The crew of a Pakistani helicopter that crashed in a lawless region of Afghanistan is being held by insurgents, an Afghan official and a Pakistani Taliban commander said Friday.
The crash took place late on Thursday night and authorities on both sides of the border reported it, saying it had come down in territory controlled by insurgents. It was unclear why the helicopter strayed into Afghan territory.
Hamidullah Hamid, governor of the Azra district in Afghanistan's Logar province, said all seven people aboard the MI-17 chopper had been detained by the Taliban.
"The government has no control of the area" where the helicopter crashed and burst into flames.
However, a local Taliban commander said there were only six people in the crew and that his faction was holding them. The discrepancies in the crew numbers could not immediately be reconciled.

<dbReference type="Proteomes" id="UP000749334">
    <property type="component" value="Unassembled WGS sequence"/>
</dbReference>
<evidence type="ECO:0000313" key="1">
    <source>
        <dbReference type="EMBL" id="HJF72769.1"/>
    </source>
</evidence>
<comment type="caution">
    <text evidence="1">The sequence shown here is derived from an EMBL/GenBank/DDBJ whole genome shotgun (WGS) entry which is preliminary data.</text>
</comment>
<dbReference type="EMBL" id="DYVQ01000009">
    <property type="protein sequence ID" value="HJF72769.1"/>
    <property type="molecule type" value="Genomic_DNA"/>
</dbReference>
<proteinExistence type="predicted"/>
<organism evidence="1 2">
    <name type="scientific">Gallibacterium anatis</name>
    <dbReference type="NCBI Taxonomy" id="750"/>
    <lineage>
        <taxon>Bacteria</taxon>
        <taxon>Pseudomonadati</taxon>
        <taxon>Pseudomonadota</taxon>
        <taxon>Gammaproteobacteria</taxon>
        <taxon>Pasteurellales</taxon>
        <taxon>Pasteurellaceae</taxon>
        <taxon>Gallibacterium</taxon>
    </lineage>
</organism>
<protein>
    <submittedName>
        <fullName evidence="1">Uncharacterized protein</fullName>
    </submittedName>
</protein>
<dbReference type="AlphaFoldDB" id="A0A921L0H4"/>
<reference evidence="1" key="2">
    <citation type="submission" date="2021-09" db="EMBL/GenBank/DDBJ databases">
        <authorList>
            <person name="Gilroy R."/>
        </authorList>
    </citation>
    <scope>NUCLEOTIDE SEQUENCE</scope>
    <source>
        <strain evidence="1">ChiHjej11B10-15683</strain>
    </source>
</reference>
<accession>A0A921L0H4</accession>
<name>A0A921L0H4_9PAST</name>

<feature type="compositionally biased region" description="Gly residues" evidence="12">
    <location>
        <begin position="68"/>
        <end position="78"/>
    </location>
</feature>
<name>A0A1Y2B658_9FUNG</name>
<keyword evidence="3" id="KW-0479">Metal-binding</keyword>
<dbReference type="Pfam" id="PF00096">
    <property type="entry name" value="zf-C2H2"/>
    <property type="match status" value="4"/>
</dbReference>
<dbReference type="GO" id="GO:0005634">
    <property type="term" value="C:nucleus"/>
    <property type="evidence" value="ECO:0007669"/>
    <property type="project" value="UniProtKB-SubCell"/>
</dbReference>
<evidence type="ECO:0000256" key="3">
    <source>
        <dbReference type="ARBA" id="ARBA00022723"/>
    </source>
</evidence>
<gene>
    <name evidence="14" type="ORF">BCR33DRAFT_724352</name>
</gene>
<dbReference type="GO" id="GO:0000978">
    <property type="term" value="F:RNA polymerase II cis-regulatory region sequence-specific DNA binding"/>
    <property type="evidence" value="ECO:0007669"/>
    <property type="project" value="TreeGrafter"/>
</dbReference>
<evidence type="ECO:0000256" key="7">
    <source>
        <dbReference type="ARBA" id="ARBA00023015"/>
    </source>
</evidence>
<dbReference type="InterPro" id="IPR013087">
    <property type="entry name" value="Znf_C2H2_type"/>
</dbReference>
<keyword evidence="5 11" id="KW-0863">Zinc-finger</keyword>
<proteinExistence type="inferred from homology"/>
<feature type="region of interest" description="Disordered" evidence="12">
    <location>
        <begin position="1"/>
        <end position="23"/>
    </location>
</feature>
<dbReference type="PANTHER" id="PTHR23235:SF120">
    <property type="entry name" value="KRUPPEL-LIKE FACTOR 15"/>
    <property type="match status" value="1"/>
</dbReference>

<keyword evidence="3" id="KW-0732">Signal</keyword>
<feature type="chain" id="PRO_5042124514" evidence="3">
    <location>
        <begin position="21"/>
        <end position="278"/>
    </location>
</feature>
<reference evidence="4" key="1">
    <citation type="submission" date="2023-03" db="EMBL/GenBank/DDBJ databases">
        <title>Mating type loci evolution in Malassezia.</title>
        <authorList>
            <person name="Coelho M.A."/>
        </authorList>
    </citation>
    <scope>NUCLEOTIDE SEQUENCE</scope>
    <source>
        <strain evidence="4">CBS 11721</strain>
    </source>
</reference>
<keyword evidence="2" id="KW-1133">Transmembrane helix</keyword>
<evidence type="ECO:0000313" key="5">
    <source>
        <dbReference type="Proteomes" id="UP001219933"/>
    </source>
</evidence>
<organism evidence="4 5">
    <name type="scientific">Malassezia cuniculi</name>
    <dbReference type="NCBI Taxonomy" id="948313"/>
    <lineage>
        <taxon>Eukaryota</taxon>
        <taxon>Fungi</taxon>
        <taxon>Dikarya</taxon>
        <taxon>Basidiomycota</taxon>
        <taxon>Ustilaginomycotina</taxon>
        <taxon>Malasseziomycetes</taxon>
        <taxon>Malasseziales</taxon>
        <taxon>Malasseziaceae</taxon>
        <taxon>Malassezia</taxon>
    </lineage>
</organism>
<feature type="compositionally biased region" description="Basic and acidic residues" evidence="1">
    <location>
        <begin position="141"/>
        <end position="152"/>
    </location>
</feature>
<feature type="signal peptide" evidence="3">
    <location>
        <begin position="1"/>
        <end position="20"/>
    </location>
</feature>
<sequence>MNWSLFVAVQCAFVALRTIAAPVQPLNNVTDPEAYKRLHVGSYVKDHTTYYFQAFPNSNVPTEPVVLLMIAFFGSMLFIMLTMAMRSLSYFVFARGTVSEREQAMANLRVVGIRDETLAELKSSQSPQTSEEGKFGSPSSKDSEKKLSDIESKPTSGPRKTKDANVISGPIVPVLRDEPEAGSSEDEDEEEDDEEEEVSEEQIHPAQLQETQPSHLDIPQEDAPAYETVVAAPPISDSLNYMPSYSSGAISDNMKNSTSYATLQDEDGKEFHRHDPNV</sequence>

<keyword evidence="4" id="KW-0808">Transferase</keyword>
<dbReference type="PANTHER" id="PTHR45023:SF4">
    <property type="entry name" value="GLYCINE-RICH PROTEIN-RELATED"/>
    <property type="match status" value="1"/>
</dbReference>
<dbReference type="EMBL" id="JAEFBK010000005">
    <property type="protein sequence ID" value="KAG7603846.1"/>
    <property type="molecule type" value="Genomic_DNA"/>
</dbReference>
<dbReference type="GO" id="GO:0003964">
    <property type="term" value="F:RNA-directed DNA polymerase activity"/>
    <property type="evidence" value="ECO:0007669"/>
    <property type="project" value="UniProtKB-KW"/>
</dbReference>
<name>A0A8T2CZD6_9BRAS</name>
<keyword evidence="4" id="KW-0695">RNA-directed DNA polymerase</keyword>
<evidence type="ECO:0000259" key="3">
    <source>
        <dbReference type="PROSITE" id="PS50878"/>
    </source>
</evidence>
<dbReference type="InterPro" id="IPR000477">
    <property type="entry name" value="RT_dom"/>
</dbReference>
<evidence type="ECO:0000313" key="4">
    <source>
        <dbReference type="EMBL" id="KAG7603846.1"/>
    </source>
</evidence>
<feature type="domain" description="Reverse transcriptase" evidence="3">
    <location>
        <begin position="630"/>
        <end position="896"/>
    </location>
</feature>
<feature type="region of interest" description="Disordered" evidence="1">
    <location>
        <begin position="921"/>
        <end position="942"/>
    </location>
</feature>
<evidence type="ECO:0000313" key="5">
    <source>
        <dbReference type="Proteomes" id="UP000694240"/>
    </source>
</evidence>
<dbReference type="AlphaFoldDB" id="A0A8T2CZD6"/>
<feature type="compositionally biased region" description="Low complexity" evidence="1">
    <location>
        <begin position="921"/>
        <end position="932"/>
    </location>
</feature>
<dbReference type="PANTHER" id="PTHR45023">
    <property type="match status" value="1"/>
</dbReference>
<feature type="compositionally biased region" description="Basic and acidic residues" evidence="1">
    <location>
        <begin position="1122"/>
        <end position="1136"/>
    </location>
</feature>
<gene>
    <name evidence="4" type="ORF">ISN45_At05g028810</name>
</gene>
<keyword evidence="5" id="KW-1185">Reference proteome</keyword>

Qari Saifullah Saif, a commander of the Tahrik-e-Taliban Pakistan as the Pakistani Taliban are known, said the crew are in "safe hands" of the local TTP commander, Adam Kochi, in neighboring Afghanistan's Logar province.
The airmen had been taken to a "safe location" by the TTP to avoid any attacks by Afghan forces or the Afghan Taliban faction.
One of the pilots was critically injured in the crash, Saif said, adding that the crew allegedly also includes men from Pakistan's secret service. While the Taliban were taking the crew captive, their positions were shelled by aircraft, which killed one and wounded two of their fighters, Saif also said.
Pakistani officials also said there were only six crew members on board after one backed out of the flight at the last minute. Pakistani army spokesman Lt. Gen. Asim Bajwa said the Russian-made chopper was being flown to Russia via Uzbekistan for maintenance.
The crew also included a Russian navigator while the rest are retired army officers serving on civilian aircraft.